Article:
Degree Requirements: Master's
Completion Time: 5 years average
Earned Credits: 65 - 80
Taught by faculty who are leaders in the field of human systems, Saybrook University's online Ph.D. program in Managing Organizational Systems offers flexibility to design an individualized course of study within the following areas:
- Systems design and transformation
- Leadership development
- Organizational learning and development
Our online Ph.D. in Managing Organizational Systems program is designed for advanced students who have a master’s degree and who want to develop further skills to contribute to innovative organizational and social systems change. Prepared for roles in business, education, public service, or social services, graduates of this leadership and management online Ph.D. program will develop the skills to manage organizations, work with complexity, and lead in a time of transition. Combining research and practice, graduates may choose to advance in their current positions, including management, consulting, human resources, or nonprofit leadership.
Today’s organizations are complex systems. Many have globally dispersed operations and all, regardless of size, are globally influenced every day. Thus, organizations must be able to recognize and assess forces that impact them. To thrive, they must mobilize the energy and commitment of their people as co-collaborators, as stakeholders who see themselves as leaders, and as willing participants in transformation as the world’s adaptive demands escalate. Expertise in systems-based leadership and management is essential to meet such demands.
The Ph.D. curriculum equips professionals to meet such demands to envision and support the kind of systemic change needed for organizations to be resilient in their 21st century milieu and to operate in a sustainable and socially responsive manner. It aids professionals to develop innovative, successful systems that respond to the emerging global needs for sustainability while creating the conditions for all within an organization to contribute to their full potential.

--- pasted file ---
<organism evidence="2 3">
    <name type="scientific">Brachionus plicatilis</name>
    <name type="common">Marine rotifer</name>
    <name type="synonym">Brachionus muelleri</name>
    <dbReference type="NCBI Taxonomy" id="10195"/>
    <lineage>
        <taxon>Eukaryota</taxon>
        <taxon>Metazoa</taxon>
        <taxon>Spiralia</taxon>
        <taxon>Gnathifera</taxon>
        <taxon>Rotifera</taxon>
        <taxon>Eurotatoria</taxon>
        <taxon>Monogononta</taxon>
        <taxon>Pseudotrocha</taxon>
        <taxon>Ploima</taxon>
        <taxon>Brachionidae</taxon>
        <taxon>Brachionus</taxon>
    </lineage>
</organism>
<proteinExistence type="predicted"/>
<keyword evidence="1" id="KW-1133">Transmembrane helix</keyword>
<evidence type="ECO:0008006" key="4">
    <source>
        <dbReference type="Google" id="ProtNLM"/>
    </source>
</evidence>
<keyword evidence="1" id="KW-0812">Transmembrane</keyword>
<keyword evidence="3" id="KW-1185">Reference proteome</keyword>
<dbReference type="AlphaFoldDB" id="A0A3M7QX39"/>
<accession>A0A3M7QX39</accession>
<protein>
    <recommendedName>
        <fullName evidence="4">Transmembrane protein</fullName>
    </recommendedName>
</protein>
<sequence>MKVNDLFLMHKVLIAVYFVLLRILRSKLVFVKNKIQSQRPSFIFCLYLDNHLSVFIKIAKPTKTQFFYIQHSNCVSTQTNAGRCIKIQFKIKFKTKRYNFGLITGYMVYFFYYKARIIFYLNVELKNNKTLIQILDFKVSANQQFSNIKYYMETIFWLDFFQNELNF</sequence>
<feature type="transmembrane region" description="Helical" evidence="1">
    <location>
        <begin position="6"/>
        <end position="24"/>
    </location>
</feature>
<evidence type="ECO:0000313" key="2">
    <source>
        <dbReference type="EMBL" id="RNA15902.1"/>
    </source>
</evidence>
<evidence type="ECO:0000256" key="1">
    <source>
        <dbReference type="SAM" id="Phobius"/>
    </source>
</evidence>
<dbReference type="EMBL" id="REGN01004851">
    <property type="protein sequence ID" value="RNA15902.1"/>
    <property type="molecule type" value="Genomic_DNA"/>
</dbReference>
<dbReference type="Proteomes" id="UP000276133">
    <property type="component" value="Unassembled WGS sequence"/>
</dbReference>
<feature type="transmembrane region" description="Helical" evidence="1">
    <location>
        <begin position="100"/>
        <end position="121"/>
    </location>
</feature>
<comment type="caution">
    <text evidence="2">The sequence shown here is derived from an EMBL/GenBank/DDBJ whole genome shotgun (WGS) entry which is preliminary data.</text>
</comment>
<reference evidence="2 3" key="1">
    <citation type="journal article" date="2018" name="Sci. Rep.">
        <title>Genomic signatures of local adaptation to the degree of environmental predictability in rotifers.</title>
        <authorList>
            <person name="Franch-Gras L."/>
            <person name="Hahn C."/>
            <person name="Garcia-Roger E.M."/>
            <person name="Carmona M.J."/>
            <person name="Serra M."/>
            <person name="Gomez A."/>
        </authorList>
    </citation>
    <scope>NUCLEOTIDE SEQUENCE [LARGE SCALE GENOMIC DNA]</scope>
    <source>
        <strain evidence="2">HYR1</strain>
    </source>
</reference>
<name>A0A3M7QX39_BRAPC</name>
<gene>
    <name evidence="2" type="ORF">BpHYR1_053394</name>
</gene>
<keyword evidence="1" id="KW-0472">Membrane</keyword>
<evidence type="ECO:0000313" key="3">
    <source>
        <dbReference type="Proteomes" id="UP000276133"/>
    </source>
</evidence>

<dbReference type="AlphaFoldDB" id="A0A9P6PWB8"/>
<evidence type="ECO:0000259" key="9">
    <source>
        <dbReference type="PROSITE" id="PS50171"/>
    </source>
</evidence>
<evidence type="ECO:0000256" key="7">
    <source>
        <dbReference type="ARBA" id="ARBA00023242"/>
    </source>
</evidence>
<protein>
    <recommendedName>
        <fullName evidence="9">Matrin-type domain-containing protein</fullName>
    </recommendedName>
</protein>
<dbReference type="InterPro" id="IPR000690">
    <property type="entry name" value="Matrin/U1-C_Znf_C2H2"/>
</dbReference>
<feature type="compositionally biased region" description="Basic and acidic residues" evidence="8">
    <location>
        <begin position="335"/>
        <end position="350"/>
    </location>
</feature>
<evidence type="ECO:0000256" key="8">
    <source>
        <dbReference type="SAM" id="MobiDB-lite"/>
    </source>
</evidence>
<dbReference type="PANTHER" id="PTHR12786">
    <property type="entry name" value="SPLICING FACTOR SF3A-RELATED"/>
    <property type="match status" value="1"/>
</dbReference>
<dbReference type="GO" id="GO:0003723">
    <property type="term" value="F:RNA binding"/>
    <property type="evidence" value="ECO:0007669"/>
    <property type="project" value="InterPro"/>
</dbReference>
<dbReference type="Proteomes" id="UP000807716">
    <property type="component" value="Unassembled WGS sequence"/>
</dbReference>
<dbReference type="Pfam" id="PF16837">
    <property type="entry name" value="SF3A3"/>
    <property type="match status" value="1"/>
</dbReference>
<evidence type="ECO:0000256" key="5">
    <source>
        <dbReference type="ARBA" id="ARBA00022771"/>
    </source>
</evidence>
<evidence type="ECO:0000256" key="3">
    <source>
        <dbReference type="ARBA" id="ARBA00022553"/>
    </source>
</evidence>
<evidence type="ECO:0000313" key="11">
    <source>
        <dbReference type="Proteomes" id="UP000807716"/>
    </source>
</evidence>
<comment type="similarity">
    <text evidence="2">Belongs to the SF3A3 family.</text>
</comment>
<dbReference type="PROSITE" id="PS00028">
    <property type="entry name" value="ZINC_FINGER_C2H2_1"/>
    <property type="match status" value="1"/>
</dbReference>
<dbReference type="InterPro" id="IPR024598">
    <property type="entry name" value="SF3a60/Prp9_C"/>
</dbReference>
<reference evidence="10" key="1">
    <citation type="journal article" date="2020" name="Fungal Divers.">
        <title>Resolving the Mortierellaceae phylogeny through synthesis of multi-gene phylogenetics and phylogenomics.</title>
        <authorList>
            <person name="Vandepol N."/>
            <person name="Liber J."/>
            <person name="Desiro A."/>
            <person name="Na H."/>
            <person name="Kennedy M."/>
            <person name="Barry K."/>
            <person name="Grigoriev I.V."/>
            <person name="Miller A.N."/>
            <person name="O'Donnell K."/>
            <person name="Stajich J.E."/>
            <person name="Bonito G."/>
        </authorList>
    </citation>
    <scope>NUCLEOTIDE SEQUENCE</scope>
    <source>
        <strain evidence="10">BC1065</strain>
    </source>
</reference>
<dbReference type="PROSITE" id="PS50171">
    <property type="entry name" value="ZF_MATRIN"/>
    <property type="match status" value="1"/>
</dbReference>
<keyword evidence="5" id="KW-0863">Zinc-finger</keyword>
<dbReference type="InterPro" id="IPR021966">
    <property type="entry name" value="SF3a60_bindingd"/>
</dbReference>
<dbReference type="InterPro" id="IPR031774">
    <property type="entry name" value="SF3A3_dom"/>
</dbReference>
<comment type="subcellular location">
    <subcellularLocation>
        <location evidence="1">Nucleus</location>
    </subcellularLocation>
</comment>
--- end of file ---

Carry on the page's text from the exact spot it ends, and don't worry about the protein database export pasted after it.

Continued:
- Humane Education
- Leadership of Sustainable Systems
- Educational Leadership
- Collaborative Strategic Management Specialization
More program information can be found in our academic catalog.
The total doctoral degree is 65 to 80 credits. In addition to the research focused courses, there are nine foundational courses in leadership, organizational behavior and systems and professional ethics, and five elective courses, which can focus on specialized areas of study if a student wishes. Students usually take three courses per semester. The average time to complete the doctoral degree is five years. Students enrolled in the Institute for Humane Education (IHE) specialization complete eight foundational Managing Organizational Systems courses and six specialization courses.
Participation in twice-annual, five-day residential conferences (RCs) is required until enrollment in dissertation begins (i.e., until after the completion of the three candidacy qualifying essays and successful completion of the essay oral exam).